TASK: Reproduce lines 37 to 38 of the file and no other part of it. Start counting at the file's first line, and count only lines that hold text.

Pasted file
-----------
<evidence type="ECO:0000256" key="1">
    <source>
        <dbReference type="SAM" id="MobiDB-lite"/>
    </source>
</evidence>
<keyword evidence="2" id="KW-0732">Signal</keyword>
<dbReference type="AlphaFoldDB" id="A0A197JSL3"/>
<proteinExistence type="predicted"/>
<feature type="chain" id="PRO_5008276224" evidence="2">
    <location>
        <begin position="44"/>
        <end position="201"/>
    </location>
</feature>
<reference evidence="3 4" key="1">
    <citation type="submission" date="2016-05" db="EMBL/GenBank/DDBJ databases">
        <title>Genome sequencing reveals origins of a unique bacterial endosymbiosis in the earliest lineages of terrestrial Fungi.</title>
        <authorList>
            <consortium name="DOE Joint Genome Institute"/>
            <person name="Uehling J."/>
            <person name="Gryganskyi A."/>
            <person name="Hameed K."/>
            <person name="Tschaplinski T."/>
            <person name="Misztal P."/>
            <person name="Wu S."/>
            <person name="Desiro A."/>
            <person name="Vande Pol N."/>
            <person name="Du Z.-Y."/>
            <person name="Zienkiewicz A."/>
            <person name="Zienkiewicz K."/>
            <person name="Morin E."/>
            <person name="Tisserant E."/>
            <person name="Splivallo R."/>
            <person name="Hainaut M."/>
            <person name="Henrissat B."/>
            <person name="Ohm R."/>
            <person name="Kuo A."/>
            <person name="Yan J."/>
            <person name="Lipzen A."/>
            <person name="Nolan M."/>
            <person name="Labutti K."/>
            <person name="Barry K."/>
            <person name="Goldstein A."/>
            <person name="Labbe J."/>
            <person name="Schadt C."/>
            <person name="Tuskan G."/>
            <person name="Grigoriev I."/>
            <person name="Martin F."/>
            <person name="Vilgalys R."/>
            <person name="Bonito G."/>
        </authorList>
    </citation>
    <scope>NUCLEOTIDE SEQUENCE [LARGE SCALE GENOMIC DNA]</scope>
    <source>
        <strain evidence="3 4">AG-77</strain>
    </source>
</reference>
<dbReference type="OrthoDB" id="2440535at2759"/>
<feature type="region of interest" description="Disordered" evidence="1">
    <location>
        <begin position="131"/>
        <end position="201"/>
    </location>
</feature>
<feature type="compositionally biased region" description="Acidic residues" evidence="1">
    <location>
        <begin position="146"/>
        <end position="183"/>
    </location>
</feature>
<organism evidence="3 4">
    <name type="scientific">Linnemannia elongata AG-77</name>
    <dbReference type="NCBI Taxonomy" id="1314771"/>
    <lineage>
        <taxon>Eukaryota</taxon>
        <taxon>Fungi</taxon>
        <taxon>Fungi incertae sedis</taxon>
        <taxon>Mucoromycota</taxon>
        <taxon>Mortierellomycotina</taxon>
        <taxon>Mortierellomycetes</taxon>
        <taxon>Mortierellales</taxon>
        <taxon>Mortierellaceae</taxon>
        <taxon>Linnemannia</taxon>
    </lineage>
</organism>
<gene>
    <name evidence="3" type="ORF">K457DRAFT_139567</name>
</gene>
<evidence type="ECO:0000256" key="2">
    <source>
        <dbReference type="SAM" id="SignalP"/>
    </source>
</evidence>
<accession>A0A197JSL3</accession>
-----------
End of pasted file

            <person name="Kuo A."/>
            <person name="Yan J."/>